The documentary on the situation of Ethiopian women in Israel aired last week and is causing a bit of a stir.
Israeli and Jewish aid officials are denying an Israeli TV report alleging that Ethiopian immigrant women have been coerced into taking contraceptive shots.
The aid group is the American Jewish Joint Distribution Committee (JDC).
In the report, a woman identified as S. said she was told at the Jewish aid compound in Gondar, Ethiopia, “If you don’t get the shot, we won’t give you a ticket.”It seems that JDC also offers medical care once immigrants arrive in Israel, providing another er, avenue of persuasion.
She recalled, “I didn’t want to take it. They wanted me to take it. But I didn’t know it was a contraceptive,” she said. “I thought it was an immunization.”
. . .
The American Jewish Joint Distribution Committee, which runs the health clinics in Ethiopia for prospective immigrants to Israel, says it offers contraception among its array of services but that it is purely voluntary.
Several women interviewed by [documentary maker Gal] Gabbai said that they were told at the transit camps in Ethiopia that they had to receive the shots if they wanted to immigrate to Israel and continue receiving medical treatment from the JDC.But lest Israeli officials try to lay all blame on the aid group, there's this.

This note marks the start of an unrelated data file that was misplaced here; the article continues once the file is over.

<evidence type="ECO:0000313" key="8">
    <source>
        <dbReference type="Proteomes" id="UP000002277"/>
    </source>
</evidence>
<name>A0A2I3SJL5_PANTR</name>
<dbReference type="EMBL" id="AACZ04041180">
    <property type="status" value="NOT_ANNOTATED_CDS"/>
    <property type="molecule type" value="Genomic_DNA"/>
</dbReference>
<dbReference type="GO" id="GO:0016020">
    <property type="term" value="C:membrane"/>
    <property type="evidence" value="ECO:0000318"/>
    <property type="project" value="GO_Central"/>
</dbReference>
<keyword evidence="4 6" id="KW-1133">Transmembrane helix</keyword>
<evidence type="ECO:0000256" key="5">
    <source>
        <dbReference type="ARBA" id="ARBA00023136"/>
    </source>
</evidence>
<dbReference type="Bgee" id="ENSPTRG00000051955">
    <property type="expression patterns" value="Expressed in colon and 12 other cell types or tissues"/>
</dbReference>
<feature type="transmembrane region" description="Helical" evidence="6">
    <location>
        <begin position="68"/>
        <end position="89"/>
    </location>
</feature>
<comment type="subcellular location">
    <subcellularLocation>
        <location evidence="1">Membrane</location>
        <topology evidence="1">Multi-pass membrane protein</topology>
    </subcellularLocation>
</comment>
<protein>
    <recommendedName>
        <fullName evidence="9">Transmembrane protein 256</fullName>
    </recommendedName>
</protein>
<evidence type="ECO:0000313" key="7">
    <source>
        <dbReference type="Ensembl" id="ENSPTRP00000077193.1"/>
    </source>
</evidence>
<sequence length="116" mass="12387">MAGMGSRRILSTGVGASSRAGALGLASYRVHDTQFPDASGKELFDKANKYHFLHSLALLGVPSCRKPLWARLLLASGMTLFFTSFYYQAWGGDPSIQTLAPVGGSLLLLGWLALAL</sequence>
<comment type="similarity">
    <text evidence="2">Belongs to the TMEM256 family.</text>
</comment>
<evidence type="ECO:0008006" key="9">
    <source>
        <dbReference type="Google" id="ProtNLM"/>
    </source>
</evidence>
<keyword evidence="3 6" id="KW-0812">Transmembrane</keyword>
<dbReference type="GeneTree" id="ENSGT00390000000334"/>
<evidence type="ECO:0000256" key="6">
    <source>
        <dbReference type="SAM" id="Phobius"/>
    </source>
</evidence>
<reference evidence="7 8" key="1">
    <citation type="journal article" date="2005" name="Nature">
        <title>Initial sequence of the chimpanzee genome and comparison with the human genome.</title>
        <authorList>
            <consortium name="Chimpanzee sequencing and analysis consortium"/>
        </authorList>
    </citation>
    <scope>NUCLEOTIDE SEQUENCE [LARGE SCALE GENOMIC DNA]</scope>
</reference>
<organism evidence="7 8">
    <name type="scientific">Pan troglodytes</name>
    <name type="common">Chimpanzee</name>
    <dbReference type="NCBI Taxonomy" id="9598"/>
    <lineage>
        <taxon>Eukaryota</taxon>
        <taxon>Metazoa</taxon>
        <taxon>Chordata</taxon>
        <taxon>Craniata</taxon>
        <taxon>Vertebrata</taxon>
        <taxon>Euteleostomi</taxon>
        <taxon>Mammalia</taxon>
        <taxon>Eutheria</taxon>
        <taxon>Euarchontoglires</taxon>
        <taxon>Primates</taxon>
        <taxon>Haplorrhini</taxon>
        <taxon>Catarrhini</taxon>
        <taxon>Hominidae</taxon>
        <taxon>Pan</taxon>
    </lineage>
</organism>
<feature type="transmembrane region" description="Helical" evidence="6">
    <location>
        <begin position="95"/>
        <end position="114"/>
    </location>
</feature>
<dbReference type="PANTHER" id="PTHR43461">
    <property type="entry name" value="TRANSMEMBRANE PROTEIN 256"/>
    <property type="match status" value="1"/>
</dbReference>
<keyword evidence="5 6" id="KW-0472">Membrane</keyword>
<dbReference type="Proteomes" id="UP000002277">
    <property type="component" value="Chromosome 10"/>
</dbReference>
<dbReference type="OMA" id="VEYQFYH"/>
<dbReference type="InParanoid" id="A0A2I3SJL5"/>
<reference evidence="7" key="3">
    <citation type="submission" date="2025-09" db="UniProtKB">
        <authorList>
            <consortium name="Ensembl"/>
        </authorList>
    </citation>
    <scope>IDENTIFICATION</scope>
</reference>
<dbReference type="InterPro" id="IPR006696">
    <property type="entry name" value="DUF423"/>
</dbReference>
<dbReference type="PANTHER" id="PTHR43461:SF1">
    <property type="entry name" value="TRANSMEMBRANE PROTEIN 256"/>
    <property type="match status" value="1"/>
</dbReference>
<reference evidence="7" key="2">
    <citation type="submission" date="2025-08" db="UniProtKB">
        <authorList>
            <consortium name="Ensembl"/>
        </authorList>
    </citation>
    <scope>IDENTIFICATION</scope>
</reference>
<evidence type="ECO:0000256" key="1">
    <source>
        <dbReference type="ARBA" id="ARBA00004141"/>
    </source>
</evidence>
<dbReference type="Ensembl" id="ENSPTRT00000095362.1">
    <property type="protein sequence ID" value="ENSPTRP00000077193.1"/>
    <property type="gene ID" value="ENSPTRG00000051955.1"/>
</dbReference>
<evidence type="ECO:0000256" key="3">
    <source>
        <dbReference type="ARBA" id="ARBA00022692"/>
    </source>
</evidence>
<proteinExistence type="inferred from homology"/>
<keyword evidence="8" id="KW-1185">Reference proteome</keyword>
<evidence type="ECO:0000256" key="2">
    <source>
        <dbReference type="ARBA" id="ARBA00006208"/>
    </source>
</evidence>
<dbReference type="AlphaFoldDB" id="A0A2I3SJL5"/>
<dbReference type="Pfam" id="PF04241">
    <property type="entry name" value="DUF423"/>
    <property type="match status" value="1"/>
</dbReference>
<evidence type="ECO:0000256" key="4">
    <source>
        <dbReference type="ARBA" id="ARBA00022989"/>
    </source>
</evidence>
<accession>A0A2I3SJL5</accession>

Israeli authorities denied all of the allegations. However, Gabbai revealed an official letter that she uncovered from the Health Ministry to Dr. Rick Hodes, the director of the JDC Medical Programs in Ethiopia. The letter praised the doctor’s work, noting that whereas fewer than 5% of Ethiopians use any form of birth control, Hodes achieved a rate of 30% among the patients he treated.I'll just let that lie there.
I wonder where the fetus fetishists are on this. Or the Israel-can-do-no-wrong gang. Or both, rolled into one. Co-blogger deBeauxOs had a suggestion.
Come on down, Babs! The logical gymnastics required to defend both Israel and the reproductive rights of all Israelis would be breathtaking, yes?